State Senate Race: Jean Breaux (District 34) 

click to enlarge Senator Jean Breaux, D, District 34 - (CANDIDATE PHOTO)
  • Senator Jean Breaux, D, District 34
  • (Candidate photo)

Introduce self in 200 words

My name is Jean Dominique Breaux. My father hails from New Orleans, Louisiana, hence my beautiful middle name and my unusual last. My father's first name is Dominique. I am the daughter of Billie Jean Fuller Breaux who hails from West Virginia. She was the 6th daughter born to a father who desperately wanted a son. Hence her name Billie. My name is a composite of both my parents. I too am a composite of both parents.

My father was a man of science who was curious about everything. I refer to him as my Renaissance man-loving music, the arts, literature, science and athletics. He tutored me in chemistry, introduced me to opera and taught me to run track.

My mother taught me to question authority and to never doubt myself or my potential.While my father liked to dictate right and wrong, mother preferred to instill in me sets of values then allow me to determine right from wrong for myself.

Both my parents worked hard and cared about the underserved. My father worked with youth from the Job Corps and my mother was a strong advocate for children; especially those in need.

Both my parents taught me to live life to the fullest while leaving a footprint of activism and love.

NUVO: Describe your district and how it relates to your legislative priorities.

I believe my district to be very diverse, which I consider a positive strength.The median income is approximately $33,000. However, there are a number of pockets within the district with significantly higher incomes. Roughly 25 percent of my district lives on Social Security income. While I have several public schools in the district distressed and under state takeover, there are several strong academic programs both from a public and charter school perspective. I have too many brownfields in areas where business once thrived and in certain pockets a strong distribution and some light manufacturing operations. These contrasts are what make my district special and very interesting to represent.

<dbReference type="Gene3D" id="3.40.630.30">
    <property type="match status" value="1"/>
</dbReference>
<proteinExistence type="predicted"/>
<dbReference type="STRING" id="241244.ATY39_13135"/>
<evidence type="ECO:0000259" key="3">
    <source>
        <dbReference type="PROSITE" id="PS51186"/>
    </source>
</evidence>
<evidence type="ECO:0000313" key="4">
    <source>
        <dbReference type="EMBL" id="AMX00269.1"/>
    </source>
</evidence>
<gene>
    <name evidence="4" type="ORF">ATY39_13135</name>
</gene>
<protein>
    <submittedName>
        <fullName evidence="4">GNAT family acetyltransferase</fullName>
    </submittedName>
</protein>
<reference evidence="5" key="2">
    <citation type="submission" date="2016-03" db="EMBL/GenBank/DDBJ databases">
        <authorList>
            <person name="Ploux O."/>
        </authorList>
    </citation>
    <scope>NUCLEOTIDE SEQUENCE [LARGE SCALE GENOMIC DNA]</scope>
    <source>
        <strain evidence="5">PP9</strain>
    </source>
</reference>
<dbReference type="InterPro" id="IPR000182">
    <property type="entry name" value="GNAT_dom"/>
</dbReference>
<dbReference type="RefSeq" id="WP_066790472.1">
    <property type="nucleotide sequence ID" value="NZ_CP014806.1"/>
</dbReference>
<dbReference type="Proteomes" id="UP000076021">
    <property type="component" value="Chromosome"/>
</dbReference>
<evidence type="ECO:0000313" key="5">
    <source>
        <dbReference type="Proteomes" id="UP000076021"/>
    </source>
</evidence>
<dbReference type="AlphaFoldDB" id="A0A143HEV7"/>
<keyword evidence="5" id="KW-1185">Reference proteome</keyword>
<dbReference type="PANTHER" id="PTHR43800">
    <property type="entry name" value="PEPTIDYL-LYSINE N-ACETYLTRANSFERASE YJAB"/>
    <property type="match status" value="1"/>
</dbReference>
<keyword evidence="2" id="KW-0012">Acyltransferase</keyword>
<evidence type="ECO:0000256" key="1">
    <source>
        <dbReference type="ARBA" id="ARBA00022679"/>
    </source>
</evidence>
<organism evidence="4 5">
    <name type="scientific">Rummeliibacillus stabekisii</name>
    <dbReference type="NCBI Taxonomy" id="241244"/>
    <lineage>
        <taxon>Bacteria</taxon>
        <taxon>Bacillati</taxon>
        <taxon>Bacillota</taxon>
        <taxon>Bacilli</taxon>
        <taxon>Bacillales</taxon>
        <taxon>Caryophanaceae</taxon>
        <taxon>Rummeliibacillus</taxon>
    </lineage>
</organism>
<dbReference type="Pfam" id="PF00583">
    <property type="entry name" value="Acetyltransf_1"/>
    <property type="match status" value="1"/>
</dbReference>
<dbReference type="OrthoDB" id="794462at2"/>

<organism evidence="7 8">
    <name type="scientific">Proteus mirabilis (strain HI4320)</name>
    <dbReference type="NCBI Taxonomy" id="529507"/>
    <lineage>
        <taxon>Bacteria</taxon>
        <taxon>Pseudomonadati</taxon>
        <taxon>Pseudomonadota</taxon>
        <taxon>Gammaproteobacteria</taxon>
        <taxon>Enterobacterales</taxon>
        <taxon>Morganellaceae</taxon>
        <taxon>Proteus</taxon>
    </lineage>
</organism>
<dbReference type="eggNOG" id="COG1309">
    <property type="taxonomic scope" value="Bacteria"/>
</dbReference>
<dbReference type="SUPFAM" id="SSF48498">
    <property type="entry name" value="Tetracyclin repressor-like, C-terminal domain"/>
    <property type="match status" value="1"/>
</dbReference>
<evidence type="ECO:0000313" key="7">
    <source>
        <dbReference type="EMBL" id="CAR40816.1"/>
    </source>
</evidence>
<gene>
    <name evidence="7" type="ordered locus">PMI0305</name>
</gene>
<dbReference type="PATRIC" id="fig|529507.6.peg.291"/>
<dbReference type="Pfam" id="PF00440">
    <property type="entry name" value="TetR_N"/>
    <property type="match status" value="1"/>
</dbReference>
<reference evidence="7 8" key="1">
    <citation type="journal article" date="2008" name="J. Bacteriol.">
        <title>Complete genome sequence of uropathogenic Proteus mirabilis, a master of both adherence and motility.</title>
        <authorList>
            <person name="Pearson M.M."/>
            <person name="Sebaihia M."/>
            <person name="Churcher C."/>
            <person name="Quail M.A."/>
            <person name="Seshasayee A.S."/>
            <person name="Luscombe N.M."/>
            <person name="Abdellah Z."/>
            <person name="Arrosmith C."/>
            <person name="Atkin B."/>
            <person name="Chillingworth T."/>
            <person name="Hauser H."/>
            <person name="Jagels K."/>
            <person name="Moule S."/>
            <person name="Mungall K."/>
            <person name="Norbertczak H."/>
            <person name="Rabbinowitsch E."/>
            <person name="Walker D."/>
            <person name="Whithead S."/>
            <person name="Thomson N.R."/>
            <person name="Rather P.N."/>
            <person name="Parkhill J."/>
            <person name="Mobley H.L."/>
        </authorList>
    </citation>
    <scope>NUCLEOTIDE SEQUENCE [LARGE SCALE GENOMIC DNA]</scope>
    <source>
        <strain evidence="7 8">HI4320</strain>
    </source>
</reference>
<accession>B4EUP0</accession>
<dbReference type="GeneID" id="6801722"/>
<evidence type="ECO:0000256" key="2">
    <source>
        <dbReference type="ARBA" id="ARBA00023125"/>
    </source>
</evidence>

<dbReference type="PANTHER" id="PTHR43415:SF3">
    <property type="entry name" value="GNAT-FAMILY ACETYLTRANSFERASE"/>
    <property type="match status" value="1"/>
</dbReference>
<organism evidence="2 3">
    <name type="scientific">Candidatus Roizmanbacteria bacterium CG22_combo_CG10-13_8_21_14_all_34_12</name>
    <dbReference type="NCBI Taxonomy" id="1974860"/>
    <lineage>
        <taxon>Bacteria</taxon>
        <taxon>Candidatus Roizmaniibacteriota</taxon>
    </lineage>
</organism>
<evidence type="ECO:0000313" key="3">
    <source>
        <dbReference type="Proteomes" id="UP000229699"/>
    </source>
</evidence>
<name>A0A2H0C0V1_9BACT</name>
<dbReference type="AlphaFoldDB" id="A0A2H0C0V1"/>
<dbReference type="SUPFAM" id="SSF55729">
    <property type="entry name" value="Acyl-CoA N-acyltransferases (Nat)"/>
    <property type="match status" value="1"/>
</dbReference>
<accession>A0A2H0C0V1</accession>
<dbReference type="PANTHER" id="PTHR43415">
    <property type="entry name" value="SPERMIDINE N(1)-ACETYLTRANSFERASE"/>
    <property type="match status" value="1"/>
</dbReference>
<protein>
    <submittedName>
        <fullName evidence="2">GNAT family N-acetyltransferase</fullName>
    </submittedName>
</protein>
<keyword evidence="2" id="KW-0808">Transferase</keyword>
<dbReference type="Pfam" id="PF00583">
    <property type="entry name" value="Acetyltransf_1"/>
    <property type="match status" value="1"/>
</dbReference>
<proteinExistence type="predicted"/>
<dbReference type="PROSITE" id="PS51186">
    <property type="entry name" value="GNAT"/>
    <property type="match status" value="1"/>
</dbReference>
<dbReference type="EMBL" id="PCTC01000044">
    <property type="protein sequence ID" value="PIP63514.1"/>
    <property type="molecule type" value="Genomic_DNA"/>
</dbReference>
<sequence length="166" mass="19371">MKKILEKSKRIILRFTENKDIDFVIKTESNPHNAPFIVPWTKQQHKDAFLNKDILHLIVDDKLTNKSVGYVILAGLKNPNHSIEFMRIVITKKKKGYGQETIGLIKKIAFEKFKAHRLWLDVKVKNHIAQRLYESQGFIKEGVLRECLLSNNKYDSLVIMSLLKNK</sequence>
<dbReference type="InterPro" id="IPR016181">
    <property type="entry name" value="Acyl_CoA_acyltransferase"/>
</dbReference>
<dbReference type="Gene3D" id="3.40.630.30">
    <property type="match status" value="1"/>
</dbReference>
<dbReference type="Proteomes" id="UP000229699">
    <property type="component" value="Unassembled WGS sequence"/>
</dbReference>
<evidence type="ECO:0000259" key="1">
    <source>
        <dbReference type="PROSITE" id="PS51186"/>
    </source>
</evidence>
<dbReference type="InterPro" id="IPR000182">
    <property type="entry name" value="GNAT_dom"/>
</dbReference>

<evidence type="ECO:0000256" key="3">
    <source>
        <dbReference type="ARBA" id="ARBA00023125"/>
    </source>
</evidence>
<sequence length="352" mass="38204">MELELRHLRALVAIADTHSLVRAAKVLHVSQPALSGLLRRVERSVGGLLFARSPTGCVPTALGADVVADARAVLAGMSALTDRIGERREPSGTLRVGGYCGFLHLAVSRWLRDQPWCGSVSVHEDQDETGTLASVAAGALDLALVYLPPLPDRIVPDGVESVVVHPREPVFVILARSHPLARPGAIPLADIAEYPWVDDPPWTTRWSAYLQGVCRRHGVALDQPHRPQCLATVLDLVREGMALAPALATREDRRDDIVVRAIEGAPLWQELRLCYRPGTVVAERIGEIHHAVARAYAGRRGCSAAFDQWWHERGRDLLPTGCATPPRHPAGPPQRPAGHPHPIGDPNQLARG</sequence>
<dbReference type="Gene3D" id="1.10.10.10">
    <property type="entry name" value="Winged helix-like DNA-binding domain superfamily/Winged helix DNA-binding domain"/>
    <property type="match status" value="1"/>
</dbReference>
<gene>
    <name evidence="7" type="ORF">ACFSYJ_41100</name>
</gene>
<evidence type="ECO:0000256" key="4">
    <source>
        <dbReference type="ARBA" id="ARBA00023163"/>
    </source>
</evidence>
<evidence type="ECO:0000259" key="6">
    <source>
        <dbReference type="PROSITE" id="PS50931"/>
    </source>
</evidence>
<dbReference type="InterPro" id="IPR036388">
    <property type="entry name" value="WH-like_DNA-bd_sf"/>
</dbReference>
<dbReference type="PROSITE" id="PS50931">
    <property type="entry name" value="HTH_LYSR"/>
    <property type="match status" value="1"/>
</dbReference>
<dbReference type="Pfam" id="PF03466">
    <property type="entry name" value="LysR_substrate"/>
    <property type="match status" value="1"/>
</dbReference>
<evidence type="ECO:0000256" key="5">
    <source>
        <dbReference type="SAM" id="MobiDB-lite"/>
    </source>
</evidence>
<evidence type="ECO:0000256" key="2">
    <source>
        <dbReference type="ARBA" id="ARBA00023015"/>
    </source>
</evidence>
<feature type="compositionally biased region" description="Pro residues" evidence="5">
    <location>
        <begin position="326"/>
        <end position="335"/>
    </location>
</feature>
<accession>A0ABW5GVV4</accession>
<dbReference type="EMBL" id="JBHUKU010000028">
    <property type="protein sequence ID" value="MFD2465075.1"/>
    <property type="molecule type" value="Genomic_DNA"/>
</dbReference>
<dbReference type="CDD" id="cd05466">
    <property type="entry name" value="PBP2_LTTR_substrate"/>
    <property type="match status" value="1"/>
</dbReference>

1-Jobs, 2-Meaningful and effective public transportation, 3-Neighborhood development-Abandoned Housing

Translation to legislative priorities: Support capital projects for universities and our cities such as rebuilding our infrastructure— similar to WPA— that will create jobs. Support legislation that will fund the remediation of brownfields, especially those in urban areas then offer incentives to businesses to locate on a former brownfield. Require those incentives to include hiring individuals who reside in a certain radius of the remediated brownfield and new business operation.Invest in more renewable energy devices and make become known for manufacturing those in Indiana. Fix our infrastructure to create jobs and to attract jobs.Repeal Right to Work so that workers can earn a living wage.

Support all initiatives that seek to improve and expand Indygo.

I have offered legislation on Abandoned Housing and this is an area I will continue to work.

NUVO: Constructive criticism of the 2012 General Assembly?